It's better to hire a pleasant employee than a superstar, according to Harvard
- A working paper from Harvard Business School analyzed the impact of hiring employees who exhibited harmful behavior toward coworkers and organizations.
- The study found that superstar employees can come with baggage that non-superstars are less likely to bring with them.
- Extreme confidence, charisma and over-productivity are traits that are often possessed by superstar employees -but these traits are often also possessed by employees who engage in harmful practices.
When your company has a position to fill, should you hire the candidate who has a record of going above and beyond, or the employee who lacks the recognition but has been a strong team player?
Though hiring a superstar certainly has its benefits, hiring employees who are pleasant and steer clear of toxic behavior is more advantageous. A working paper from Harvard Business School analyzed the impact of hiring employees who exhibited harmful behavior toward coworkers and organizations. The study found that superstar employees can come with baggage that non-superstars are less likely to bring with them.
Hiring someone who regularly goes above and beyond can have major financial benefits. Those who often accomplish goals faster than others have been estimated to be four times as productive as workers who put in an average amount of effort. Because superstar employees regularly put in so much work, they sometimes generate as much as 80 percent of a business profits.
However, if the superstar employee in question also exhibits toxic behavior, they can actually negatively impact the company's bottom line, in addition to bringing down employee morale. This includes employees who commit atrocious breaches of policy such as violence, sexual harassment, and fraud. It goes without saying that these behaviors are egregious on their own, but they also cause major damage to companies. The study that spanned 11 companies worldwide and 58,542 workers found that approximately 1 in 20 workers was fired for egregious behavior.
In addition to having destructively influencing employee morale, employees who engage in toxic behavior can also lose organizations money. Hiring the top 1 percent of superstar employees added approximately $5,300 to a company's bottom line, but if that superstar exhibits toxic behavior, their presence could cost the company around $12,500 in turnover costs. Depending on the severity of the violations, the costs could be much higher if other expenses, such as ligation fees or fines, are involved.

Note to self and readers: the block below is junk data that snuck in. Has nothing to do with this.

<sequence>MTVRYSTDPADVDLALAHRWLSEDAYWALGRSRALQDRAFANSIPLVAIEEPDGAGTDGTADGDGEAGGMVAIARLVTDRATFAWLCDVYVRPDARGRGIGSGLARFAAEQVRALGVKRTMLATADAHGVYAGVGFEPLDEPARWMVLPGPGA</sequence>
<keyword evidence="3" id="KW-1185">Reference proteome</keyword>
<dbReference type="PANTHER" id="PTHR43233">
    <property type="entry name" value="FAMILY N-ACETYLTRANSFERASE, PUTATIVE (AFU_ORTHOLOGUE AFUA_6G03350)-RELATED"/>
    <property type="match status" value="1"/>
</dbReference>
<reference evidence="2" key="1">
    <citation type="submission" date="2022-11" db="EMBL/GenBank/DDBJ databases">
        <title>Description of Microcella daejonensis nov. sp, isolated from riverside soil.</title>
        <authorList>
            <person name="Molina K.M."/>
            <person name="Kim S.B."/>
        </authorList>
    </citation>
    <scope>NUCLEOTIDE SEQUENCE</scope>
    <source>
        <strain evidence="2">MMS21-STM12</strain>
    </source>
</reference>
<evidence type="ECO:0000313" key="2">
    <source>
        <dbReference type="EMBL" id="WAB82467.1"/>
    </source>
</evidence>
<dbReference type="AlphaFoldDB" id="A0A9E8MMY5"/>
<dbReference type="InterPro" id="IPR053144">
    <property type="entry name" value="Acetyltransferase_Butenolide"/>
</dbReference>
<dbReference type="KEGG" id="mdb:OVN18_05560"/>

Extreme confidence, charisma and over-productivity are traits that a often possessed by superstar employees. But these traits are often also possessed by employees who engage in harmful practices. Though they may help hit targets in the short term, the very qualities that put them ahead of others in the beginning could leave the organization in trouble later down the road. If a person has poor corporate citizenship, they are more likely to engage in practices that will hurt the company down the line. Just because they work faster doesn't necessarily mean that their work is of the highest quality, or that it is completed ethically. Employees who are pleasant and willing to help others may not be able to complete tasks as quickly as superstars, but they are less likely to become liabilities by breaking rules or sabotaging others to get the job done. Pleasant employees are more likely to contribute to the good of the company even if it means that they don't earn as many personal accolades.
Being able to identify and avoid characteristics of bad hires is more important than being able to identify superstars. Rather than seeking out superstars, businesses can avoid hiring harmful employees because they can do more damage.
Kayla Heisler is an essayist and Pushcart Prize-nominated poet. She is a contributing writer for Color My Bubble. Her work appears in New York's Best Emerging Poets 2017 anthology.
This article originally appeared on Fairygodboss. As the largest career community for women, Fairygodboss provides millions of women with career connections, community advice, and hard-to-find intel about how companies treat women.
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